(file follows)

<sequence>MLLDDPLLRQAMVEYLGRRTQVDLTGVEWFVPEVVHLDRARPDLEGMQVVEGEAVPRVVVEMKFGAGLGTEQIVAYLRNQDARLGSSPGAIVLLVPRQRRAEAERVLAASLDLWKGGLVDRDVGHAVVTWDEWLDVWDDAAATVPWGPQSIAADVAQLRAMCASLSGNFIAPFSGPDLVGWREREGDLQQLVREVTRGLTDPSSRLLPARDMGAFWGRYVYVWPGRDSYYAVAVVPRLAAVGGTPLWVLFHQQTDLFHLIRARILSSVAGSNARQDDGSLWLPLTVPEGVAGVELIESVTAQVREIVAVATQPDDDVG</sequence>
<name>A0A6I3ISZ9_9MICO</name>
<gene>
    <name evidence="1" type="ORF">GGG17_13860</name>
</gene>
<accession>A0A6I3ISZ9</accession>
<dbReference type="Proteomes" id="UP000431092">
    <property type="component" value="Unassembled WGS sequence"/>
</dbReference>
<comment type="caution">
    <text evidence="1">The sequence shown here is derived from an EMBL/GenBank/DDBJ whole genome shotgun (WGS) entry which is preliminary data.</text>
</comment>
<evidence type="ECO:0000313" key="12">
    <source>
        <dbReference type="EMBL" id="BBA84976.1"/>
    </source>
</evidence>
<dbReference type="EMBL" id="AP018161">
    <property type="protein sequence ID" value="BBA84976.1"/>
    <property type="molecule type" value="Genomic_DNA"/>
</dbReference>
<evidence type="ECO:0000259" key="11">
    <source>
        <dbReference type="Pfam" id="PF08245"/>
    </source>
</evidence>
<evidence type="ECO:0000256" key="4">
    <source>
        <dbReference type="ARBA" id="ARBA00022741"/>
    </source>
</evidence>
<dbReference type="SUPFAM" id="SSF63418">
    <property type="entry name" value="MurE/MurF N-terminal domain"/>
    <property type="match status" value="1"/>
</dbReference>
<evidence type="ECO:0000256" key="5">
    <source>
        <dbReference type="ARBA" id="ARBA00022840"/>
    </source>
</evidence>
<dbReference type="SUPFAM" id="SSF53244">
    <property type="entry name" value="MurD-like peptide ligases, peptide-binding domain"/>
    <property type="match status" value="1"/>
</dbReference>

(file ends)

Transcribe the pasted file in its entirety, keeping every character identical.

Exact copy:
<sequence>MLLDDPLLRQAMVEYLGRRTQVDLTGVEWFVPEVVHLDRARPDLEGMQVVEGEAVPRVVVEMKFGAGLGTEQIVAYLRNQDARLGSSPGAIVLLVPRQRRAEAERVLAASLDLWKGGLVDRDVGHAVVTWDEWLDVWDDAAATVPWGPQSIAADVAQLRAMCASLSGNFIAPFSGPDLVGWREREGDLQQLVREVTRGLTDPSSRLLPARDMGAFWGRYVYVWPGRDSYYAVAVVPRLAAVGGTPLWVLFHQQTDLFHLIRARILSSVAGSNARQDDGSLWLPLTVPEGVAGVELIESVTAQVREIVAVATQPDDDVG</sequence>
<name>A0A6I3ISZ9_9MICO</name>
<gene>
    <name evidence="1" type="ORF">GGG17_13860</name>
</gene>
<accession>A0A6I3ISZ9</accession>
<dbReference type="Proteomes" id="UP000431092">
    <property type="component" value="Unassembled WGS sequence"/>
</dbReference>
<comment type="caution">
    <text evidence="1">The sequence shown here is derived from an EMBL/GenBank/DDBJ whole genome shotgun (WGS) entry which is preliminary data.</text>
</comment>
<evidence type="ECO:0000313" key="12">
    <source>
        <dbReference type="EMBL" id="BBA84976.1"/>
    </source>
</evidence>
<dbReference type="EMBL" id="AP018161">
    <property type="protein sequence ID" value="BBA84976.1"/>
    <property type="molecule type" value="Genomic_DNA"/>
</dbReference>
<evidence type="ECO:0000259" key="11">
    <source>
        <dbReference type="Pfam" id="PF08245"/>
    </source>
</evidence>
<evidence type="ECO:0000256" key="4">
    <source>
        <dbReference type="ARBA" id="ARBA00022741"/>
    </source>
</evidence>
<dbReference type="SUPFAM" id="SSF63418">
    <property type="entry name" value="MurE/MurF N-terminal domain"/>
    <property type="match status" value="1"/>
</dbReference>
<evidence type="ECO:0000256" key="5">
    <source>
        <dbReference type="ARBA" id="ARBA00022840"/>
    </source>
</evidence>
<dbReference type="SUPFAM" id="SSF53244">
    <property type="entry name" value="MurD-like peptide ligases, peptide-binding domain"/>
    <property type="match status" value="1"/>
</dbReference>